After all, the party was formed in 1999 in reaction to repression and economic decline, as well as social deterioration. Over the years, the MDC-T, which rides on protest votes, has found itself still reacting to Zanu PF’s positions, including on land and indigenisation. For instance, its stance on business developed in response to Zanu PF’s attacks on enterprise through damaging price controls and youth-led invasions of mines and foreign-owned businesses.
Further, its agenda to “restore macro-economic fundamentals, restore financial stability and reform” is also a response to economic devastation.
This is over and above the politics of funding and alliances seen as the major factors influencing the party.
Secretary-general of the Progressive Teacher’s Union of Zimbabwe (PTUZ) Raymond Majongwe, a former staunch supporter of the party, launched a scathing attack MDC-T for abandoning its roots. “Anyone who thinks the MDC has policies is daydreaming. Right or left is neither here nor there because they have nothing,” he said.
Vava insists: “When the MDC started, it was a party aligned with the workers but it has ceased becoming a pro-poor party and aligned itself with capital”.
President of one of the Zimbabwe Congress of Trade Unions factions Lovemore Matombo said the MDC-T’s has shifted from its initial leftist perspective to more right-wing thinking, a charge Cross denies.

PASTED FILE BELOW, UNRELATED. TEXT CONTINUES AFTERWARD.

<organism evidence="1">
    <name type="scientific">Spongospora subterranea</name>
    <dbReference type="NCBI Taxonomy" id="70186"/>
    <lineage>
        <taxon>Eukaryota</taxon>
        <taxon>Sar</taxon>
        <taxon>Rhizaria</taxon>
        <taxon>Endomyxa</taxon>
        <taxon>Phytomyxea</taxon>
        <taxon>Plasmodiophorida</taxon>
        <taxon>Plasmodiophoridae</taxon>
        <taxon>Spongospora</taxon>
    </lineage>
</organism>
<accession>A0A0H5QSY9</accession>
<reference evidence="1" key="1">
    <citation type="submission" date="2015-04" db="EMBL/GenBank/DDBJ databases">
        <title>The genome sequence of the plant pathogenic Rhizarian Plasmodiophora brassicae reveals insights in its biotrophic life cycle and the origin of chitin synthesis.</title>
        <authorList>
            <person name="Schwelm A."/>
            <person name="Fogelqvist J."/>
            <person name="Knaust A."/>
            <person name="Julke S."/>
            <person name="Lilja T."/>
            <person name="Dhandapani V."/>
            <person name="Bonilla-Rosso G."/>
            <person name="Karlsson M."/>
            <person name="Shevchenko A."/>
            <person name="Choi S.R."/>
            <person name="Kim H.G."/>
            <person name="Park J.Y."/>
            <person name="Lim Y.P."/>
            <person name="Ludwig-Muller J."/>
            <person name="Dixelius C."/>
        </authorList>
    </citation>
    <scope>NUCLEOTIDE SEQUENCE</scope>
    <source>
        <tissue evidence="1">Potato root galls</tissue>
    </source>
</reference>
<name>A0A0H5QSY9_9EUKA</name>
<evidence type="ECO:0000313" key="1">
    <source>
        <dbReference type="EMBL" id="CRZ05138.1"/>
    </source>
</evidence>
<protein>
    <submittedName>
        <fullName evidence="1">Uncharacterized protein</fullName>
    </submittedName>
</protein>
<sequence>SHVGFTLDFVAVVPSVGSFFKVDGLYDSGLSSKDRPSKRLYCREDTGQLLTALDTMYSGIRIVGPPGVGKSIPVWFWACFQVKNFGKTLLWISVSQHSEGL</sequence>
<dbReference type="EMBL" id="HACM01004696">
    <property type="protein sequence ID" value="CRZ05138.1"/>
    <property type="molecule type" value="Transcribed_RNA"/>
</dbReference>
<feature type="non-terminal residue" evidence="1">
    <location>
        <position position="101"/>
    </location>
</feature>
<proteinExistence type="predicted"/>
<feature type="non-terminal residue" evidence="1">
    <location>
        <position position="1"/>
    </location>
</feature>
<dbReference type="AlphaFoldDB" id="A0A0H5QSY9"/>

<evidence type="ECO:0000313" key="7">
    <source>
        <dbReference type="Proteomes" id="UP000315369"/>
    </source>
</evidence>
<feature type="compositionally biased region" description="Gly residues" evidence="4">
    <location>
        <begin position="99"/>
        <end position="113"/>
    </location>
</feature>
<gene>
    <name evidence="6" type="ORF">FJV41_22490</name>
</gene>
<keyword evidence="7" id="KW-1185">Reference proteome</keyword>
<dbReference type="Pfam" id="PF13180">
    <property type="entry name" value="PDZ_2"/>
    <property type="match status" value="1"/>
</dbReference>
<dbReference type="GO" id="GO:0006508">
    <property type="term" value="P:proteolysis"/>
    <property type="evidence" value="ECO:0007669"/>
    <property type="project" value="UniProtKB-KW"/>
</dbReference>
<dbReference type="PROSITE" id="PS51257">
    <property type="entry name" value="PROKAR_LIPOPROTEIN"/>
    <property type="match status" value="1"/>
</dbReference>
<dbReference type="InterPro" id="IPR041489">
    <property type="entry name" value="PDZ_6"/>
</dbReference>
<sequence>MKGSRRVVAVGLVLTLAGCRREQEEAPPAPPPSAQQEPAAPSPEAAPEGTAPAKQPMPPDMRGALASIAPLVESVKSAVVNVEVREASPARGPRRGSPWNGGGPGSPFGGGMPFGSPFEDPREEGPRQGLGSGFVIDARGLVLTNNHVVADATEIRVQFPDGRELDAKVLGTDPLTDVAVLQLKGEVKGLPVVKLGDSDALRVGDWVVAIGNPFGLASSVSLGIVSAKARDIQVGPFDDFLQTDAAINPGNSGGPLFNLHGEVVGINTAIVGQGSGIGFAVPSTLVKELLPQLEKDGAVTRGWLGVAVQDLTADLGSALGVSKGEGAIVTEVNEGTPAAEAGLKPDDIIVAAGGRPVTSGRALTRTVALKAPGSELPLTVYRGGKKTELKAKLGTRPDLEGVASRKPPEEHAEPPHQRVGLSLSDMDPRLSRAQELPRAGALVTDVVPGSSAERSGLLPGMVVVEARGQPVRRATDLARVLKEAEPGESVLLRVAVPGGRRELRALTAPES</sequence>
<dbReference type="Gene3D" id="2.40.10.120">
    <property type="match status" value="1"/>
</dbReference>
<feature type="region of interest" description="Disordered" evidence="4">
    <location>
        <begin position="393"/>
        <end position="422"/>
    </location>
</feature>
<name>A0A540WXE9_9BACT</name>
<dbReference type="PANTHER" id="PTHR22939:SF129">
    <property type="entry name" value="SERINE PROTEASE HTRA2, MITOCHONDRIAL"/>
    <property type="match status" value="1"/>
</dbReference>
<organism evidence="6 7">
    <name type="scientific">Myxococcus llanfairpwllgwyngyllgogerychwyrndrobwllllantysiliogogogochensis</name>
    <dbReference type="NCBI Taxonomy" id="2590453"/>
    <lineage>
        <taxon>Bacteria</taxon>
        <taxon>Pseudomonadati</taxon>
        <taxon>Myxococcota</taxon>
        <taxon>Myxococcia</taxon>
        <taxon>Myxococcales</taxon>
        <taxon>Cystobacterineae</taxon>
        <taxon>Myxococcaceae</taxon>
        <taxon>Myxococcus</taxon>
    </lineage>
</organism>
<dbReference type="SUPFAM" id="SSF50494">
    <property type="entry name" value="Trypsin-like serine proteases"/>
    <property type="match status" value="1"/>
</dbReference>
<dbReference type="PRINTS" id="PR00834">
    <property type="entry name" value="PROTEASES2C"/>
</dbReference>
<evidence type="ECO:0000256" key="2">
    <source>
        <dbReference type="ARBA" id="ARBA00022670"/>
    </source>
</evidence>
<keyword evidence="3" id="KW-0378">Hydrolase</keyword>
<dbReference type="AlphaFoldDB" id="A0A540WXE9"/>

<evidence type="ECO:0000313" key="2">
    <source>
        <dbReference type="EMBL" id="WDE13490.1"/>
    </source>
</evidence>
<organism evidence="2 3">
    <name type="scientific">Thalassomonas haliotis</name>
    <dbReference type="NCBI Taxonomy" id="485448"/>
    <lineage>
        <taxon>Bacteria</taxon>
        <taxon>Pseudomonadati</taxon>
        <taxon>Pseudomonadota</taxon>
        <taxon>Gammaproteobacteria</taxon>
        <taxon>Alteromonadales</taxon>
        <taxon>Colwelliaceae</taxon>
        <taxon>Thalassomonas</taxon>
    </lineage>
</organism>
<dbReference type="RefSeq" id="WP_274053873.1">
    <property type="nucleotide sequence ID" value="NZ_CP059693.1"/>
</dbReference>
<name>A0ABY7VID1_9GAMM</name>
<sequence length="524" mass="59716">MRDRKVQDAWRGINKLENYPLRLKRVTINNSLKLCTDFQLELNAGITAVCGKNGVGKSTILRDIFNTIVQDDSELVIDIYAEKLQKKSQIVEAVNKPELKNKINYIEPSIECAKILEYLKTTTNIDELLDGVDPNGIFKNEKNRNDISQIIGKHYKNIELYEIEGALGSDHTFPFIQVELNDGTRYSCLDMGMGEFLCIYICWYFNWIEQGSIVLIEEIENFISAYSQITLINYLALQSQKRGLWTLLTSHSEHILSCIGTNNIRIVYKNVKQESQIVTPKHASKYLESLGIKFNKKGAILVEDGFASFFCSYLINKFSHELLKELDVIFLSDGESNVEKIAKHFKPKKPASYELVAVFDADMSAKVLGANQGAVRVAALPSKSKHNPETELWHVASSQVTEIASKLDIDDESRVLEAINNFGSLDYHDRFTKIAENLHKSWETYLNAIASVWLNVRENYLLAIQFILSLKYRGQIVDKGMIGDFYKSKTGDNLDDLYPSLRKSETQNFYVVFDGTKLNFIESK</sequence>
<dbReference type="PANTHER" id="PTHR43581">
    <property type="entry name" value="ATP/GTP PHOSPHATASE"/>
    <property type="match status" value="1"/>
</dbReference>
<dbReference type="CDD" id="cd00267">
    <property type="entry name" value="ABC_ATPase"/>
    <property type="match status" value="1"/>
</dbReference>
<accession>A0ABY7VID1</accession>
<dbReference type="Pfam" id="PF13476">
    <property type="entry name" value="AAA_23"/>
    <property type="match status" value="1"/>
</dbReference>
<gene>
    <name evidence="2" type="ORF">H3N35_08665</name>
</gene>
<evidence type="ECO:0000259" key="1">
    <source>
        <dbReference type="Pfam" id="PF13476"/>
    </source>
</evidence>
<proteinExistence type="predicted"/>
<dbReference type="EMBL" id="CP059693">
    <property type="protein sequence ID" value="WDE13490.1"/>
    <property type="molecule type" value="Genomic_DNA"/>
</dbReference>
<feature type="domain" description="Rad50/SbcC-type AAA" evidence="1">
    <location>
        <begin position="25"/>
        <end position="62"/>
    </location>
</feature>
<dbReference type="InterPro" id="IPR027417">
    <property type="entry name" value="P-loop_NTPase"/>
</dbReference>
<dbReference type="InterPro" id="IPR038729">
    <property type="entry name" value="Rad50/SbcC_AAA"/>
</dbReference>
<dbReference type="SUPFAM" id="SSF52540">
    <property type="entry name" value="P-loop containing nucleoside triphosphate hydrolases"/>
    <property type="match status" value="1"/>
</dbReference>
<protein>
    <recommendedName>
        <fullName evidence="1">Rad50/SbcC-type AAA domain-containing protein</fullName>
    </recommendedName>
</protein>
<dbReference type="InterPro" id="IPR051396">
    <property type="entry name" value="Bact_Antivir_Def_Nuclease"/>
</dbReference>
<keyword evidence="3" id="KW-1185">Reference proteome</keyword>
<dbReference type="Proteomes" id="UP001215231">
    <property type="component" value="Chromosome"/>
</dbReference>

The MDC-T’s association with right-leaning organisations such as the American International Republican Institute and South Africa’s opposition Democratic Alliance has raised eyebrows in some quarters. Some says this provides evidence of its actual ideological position than the patchy leftist rhetoric of its leaders.
When asked about Tsvangirai’s association with 2008 Republican presidential candidate John McCain who hosted him on his first state visit to the United States as prime minister in June 2009, Cross said: “We try to build relationships with anyone who will talk to us. We’ve had a rough ride since we began and we’ve had it hard from everyone internationally and regionally. Morgan just wants to talk to anyone who’ll talk to us.”
“For seven years, (former South African President) Thabo Mbeki isolated us in the political negotiations and internationally we don’t have the kind of relationship that Zanu PF has with North Korea or China, “ Cross added.
Cross said his party had good relations with the ruling party in Botswana, Labour Party in the United Kingdom and its closest political and ideological ally, Germany’s Social Democratic Party. He described the Germany party as “our soul brothers”.
MDC-T critics claims the party has changed because of its foreign funding and policy input by the funders, allegations vehemently denied. However, in 2008 former DA leader Tony Leon said in his autobiography On the Contrary Tsvangirai was being disingenuous when he said he had not received funding from his party. “I thought such public disclaimers of known private realities revealed a troubling inconsistency,” he wrote.
Cross said the “international community” mainly funded MDC-T training programmes during elections, but the bulk of the party’s funds came from the state allocation to political parties in parliament and from its 750 000 membership base.
While the MDC-T still insists it is still a “social democratic party”, its critics say realities on the ground suggest it might be changing in character and content, that is if it was different in the first place.